New Mini has a heart of old
Born-again Mini was a chip off the old block, writesGRAHAMSMITH IN A CRASH
RECREATING a motoring icon such as the Mini is a difficult task. It’s one thing to make it look like the original, it’s something else again to capture the essence of what made it great.
VW’s attempt to recreate the Beetle wasn’t successful.
The new-generation Beetle resembled the original, but it didn’t come close to capturing the character of the favourite old car.
BMW, on the other hand, did a pretty good job with the reborn Mini.
It not only looks uncannily like the original, it also captures the cheekiness that endeared it to so many back in the 1960s.
THE original Mini was conceived as an affordable car for British motorists struggling to get over the economic impact of World War II.
It was a triumph of packaging that set the pattern for car design.
The Mini’s east-west engine and front-wheel drive, with the wheels pushed right out to the corners to liberate maximum interior space, made it a surprisingly roomy car, given its modest external dimensions.
Unlike VW, which ignored the layout of the original Beetle and simply reclothed a Golf, BMW used the Mini’s original layout and updated it for the new millennium.
On top of that it’s loaded with details, such as the grille, that simply scream Mini.
The true tests of the success of BMW’s attempt to recreate the Mini comes when you first look at it, when you slip behind the wheel and when you drive it. Does it makes you smile? Make you feel good? The answer is unquestionably yes. It has the cheeky looks and the nippy handling that lets it embarrass cars with more sporting pretensions, just as the original Mini did.
Park the new Mini alongside a classic one and the new one towers over it.
It’s much bigger in every dimension — 576mm longer, 128mm wider, 58mm higher and rolls on a 427mm longer wheelbase.
Power for the new Mini Cooper comes from an 85kW/ 149Nm 1.6-litre fuel-injected 16-valve fourcylinder engine linked to either a fivespeed manual gearbox or a continuously variable transmission — CVT — a sort of automatic ‘‘box’’.
The new Mini Cooper is a far cry from the original, which had loads of character but few frills.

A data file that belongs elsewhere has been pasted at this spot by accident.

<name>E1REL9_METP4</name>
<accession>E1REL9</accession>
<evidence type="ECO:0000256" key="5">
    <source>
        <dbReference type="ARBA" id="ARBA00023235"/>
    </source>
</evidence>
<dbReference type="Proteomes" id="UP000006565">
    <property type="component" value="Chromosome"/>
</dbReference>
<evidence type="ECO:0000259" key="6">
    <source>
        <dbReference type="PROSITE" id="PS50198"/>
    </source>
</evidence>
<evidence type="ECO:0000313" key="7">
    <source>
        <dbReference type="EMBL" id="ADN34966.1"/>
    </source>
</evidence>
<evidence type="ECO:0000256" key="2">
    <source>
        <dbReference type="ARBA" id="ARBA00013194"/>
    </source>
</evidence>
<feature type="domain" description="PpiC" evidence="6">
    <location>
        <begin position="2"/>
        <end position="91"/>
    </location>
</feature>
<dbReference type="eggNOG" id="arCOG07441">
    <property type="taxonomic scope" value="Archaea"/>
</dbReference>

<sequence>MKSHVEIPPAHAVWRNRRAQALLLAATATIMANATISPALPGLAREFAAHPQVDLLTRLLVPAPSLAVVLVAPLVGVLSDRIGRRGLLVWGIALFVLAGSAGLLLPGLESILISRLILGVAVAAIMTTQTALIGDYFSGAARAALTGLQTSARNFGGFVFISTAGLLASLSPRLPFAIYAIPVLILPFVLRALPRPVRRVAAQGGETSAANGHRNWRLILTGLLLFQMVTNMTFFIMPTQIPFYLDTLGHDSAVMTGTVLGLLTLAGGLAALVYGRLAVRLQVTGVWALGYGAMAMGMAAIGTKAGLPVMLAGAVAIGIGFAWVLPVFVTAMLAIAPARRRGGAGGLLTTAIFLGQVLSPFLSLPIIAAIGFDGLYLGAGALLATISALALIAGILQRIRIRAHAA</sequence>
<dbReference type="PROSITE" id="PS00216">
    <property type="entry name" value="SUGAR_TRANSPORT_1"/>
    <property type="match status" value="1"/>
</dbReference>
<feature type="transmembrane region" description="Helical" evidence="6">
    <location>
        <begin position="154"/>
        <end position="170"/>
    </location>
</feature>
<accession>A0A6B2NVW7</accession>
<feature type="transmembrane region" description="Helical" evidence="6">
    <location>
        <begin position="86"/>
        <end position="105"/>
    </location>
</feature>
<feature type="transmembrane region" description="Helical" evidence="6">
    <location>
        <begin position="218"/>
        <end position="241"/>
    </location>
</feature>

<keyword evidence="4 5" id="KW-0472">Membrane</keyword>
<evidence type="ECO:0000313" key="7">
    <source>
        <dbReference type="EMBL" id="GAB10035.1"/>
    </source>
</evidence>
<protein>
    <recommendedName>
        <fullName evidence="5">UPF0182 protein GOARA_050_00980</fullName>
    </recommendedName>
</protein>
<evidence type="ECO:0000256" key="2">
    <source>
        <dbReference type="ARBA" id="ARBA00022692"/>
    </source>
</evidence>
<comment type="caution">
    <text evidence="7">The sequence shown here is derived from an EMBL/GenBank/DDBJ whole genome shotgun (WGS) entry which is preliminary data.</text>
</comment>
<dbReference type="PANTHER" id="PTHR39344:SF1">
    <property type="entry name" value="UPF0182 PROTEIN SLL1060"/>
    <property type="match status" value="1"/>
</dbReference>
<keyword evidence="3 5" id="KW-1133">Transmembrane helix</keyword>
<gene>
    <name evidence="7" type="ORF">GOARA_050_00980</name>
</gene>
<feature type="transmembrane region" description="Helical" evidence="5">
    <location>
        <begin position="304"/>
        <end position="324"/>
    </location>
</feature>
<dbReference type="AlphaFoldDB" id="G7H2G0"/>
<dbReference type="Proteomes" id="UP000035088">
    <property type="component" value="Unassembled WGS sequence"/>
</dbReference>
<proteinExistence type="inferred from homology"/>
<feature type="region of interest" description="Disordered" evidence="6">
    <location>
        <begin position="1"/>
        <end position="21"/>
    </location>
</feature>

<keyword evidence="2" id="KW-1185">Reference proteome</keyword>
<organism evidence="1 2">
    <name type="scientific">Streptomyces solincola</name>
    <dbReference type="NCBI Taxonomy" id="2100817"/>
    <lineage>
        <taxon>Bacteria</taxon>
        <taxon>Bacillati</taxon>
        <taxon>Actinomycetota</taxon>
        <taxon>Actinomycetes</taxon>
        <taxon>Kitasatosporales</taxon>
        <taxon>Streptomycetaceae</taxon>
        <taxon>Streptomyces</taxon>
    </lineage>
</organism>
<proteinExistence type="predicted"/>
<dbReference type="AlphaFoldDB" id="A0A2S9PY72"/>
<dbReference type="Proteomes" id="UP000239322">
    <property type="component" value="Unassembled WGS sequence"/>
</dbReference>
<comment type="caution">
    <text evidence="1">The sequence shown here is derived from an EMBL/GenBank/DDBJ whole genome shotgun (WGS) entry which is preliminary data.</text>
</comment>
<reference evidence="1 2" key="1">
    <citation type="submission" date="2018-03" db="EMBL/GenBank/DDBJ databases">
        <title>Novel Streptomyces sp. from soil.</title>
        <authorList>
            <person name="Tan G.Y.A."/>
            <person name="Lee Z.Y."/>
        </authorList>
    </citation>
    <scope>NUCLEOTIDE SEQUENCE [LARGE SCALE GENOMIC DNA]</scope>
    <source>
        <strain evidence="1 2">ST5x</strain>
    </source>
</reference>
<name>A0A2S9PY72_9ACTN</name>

The new car is packed with standard features, including cloth trim, airconditioning, power windows and mirrors, tilt adjustment for the steering wheel, a full array of dials, AM/FM stereo sound with a CD player and central locking.
It also has anti-skid disc brakes all- round, power steering and 15-inch alloy wheels.
A few months later came the Mini Cooper S with a supercharged engine of 120kW and 210Nm.
The Cooper S could be identified by its bonnet scoop and wide 16-inch alloy wheels.
Upgrades saw the introduction of a six-speed manual gearbox in 2002 and a more powerful 125kW engine for the Cooper S in 2003.
In 2004 BMW added a Monte Carlo, which had 17-inch rally-style alloy wheels, leather seats, headlight washers and height-adjustable seats.
There were also the Chilli versions of both the Cooper and Cooper S with added features, and a sizzling Cooper S JCW — John Cooper Works — with a 155kW engine. Cabrio versions extended the range in 2004.
ON THE LOT
PAY $14,000 to $20,000 for a 2002-2006 Cooper; add $7500 for the S. For the 2004-2006 Chilli pay $20,000-$22,500; add $5000 for the S Chilli.
The 2005-2006 JCW Cooper S will set you back $35,000-$37,000.
A 2005-2006 Cabrio Cooper can be bought for $26,000-$27,000; add $5000 for an S Cabrio.
IN THE SHOP
NOT too much seems to go wrong with the Mini, but there are reports of power steering pump failures and trouble with the transmission.
Take particular notice of the power steering and the gearbox when test driving. It would be worth having an expert check them.
Other issues raised include power window problems, other electrical issues and problems with the plastic interior trim parts.
The Mini was equipped from new with run-flat tyres and these are known to have problems maintaining pressure over time, so make regular checks of the pressure.
Some owners replace the run-flats with regular tyres because they don’t like the hard ride. THE Mini’s handling and anti-skid disc brakes are its primary defences when faced with a crash.
When the metal starts crumpling a comprehensive array of airbags comes into play.
Front airbags are provided for the driver and front seat passenger, along with front head and side airbags.
AT THE PUMP
THE Cooper S averages in the high sixes in manual form, low sevens with the CVT.
Expect low to high sevens for the hot Cooper S.
LISA Manning bought her 2002 Mini Cooper in 2006 and simply loves it.
It has done 90,000km and, apart from a couple of problems with the interior plastics, she hasn’t had any faults with it.
Lisa says it handles like a go-kart, the brakes are exceptionally good, it’s very economical, the seats are comfortable and the sound system is fantastic. Her only criticism is the lack of boot space.
THE BOTTOM LINE
BMW’s reincarnated Mini is the perfect car to put a smile on your face, but it’s not a car for the family.
Super Cooper: the 1970 Mini Cooper S (left) and the 2003 Mini Cooper S JCW, which features a 155kW engine.